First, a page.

• Since i decided to eat my own dog food in form of using libgdx for this i was curious if our design decisions would hold up in an extreme situation like Ludum Dare. Thankfully the framework never got into my way at all. Everything i needed was in place, from input handling to rendering and some math & collision helpers. Of course, the game is pretty simple so i did not have to make use of any of the more advanced facilities in the framework. Never the less it turned out to be extremely simple to work with.
  • Having a full design is something i can’t state the importance of enough. Seriously, if you enter something like Ludum Dare, spent enough time to make everything watertight. It’s so much easier to work from a design then to make up shit on the go. Of course i first prototyped before i went full-design-metal. Once you know your prototype works start designing, not coding!
  • Paint.NET is a joy if you know all the keyboard shortcuts. I was able to pull of all the asset and level creation in no time.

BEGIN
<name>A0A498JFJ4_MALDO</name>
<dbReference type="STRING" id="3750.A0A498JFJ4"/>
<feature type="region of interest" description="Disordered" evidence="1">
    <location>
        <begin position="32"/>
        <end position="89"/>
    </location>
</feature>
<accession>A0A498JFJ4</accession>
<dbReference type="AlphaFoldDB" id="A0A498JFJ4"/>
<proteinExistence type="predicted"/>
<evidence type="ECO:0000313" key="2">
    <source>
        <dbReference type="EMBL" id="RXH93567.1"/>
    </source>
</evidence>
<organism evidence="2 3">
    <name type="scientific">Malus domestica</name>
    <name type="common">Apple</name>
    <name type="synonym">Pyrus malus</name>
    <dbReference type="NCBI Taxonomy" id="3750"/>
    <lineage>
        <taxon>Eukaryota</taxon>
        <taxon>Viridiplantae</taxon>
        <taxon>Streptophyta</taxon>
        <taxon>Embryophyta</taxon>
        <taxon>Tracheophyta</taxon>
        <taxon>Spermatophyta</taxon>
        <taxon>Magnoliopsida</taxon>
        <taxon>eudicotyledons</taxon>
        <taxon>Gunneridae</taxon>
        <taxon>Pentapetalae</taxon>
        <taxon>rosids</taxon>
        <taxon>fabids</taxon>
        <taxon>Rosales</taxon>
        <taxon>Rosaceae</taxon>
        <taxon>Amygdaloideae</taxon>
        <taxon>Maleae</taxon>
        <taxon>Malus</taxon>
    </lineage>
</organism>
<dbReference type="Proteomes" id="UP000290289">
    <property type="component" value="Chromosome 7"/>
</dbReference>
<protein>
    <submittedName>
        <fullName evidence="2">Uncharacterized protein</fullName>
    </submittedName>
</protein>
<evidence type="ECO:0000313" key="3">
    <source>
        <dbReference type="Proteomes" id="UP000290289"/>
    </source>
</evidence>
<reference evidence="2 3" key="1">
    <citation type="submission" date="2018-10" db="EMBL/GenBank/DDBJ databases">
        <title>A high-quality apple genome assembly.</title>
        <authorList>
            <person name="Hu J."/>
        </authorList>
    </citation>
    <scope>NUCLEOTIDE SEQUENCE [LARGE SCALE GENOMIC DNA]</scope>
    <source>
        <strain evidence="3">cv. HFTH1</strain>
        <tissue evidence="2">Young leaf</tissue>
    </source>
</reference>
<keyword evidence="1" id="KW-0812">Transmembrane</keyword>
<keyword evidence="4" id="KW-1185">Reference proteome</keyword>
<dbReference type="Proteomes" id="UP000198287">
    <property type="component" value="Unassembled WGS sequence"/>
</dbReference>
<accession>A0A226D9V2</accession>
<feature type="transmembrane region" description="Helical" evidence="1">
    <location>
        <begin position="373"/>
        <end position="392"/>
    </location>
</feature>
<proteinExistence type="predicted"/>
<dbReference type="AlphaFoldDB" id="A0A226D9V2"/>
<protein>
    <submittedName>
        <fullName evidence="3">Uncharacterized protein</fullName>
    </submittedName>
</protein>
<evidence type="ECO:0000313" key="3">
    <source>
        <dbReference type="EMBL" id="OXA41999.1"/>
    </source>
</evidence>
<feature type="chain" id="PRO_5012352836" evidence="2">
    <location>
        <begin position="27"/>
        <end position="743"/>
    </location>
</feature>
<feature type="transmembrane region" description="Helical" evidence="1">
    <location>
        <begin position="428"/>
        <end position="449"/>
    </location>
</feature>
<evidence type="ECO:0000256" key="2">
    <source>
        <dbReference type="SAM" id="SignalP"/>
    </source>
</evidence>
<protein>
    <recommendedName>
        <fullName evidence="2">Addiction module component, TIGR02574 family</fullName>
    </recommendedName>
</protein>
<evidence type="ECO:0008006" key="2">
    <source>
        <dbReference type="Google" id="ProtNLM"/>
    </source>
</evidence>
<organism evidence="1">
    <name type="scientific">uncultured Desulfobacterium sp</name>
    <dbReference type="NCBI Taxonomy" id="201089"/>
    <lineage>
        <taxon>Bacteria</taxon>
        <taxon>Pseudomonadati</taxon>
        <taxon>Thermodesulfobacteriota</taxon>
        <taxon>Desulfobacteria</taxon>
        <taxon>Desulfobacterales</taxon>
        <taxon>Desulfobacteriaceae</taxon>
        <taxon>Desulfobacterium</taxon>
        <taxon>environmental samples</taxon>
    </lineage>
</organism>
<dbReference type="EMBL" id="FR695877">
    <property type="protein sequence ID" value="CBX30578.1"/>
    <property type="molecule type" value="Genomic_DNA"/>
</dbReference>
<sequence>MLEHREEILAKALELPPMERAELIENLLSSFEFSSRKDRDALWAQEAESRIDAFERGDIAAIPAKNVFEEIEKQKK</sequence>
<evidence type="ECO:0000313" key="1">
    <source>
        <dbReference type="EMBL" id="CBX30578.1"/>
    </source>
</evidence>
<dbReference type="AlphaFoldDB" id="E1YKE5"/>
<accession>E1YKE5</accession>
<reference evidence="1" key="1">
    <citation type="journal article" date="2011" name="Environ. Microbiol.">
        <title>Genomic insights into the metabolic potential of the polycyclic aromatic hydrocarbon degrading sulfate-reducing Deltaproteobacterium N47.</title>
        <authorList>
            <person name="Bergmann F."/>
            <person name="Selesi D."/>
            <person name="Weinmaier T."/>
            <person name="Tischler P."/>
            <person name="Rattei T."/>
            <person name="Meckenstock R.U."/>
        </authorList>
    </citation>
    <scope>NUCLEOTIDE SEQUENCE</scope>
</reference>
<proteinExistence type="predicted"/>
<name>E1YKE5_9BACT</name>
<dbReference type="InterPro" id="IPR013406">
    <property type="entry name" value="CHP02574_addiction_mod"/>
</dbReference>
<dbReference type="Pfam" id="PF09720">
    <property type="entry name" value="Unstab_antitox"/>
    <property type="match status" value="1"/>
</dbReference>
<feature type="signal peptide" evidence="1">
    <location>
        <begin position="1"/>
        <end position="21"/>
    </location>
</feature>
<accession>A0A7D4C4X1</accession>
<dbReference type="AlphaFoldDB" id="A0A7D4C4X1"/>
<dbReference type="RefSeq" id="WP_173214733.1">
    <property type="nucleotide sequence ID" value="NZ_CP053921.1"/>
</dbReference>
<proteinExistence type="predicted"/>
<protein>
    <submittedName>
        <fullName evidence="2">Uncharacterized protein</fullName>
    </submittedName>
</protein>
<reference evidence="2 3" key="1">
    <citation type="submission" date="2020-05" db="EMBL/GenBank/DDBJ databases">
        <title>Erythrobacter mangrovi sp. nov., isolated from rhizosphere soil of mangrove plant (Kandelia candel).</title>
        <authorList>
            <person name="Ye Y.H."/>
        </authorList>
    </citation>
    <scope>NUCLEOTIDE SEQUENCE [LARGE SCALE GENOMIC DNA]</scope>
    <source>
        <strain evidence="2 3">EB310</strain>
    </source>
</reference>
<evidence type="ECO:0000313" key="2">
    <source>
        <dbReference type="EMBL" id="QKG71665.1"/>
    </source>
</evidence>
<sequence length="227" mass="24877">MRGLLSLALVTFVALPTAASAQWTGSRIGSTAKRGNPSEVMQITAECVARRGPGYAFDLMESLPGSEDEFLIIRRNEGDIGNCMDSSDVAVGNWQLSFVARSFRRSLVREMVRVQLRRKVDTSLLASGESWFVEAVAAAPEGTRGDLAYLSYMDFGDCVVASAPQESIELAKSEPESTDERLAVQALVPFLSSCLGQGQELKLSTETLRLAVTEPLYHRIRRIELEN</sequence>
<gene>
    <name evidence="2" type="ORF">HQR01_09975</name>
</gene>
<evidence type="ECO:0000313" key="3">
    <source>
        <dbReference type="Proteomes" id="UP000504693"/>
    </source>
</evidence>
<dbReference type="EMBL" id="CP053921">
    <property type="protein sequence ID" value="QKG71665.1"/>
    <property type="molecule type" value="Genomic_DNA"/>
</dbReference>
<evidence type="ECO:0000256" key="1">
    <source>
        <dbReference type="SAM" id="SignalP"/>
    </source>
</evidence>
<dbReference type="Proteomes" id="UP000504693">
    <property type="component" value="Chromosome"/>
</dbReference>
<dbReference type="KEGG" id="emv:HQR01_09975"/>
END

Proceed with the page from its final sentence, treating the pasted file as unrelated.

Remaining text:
• Having ~20 people in our IRC chat was valuable as well. I had some test slaves and some of the folks could even give me tips on how to approach the fsm damn initial collision detection problem (never did a platformer before…). Thanks Kivan!
  • The schedule was also very helpful and allowed me to make the deadline. It would have been very easy to get sidetracked with a small detail otherwise. Keeping my eye on the clock was a “good thing” and mostly responsible for me making the deadline.

What went Wrong

  • Having done some rather elaborate math and computational geometry in the past i thought that the collision detection for a simple platfomer would be a piece of cake. Not so. I spent full 4 hours out of the 13 hours total to get Bob to correctly react to his surrounding. That was rather embarassing as i thought i was knowledgeable about most game development stuff. The more you know! A humbling experience.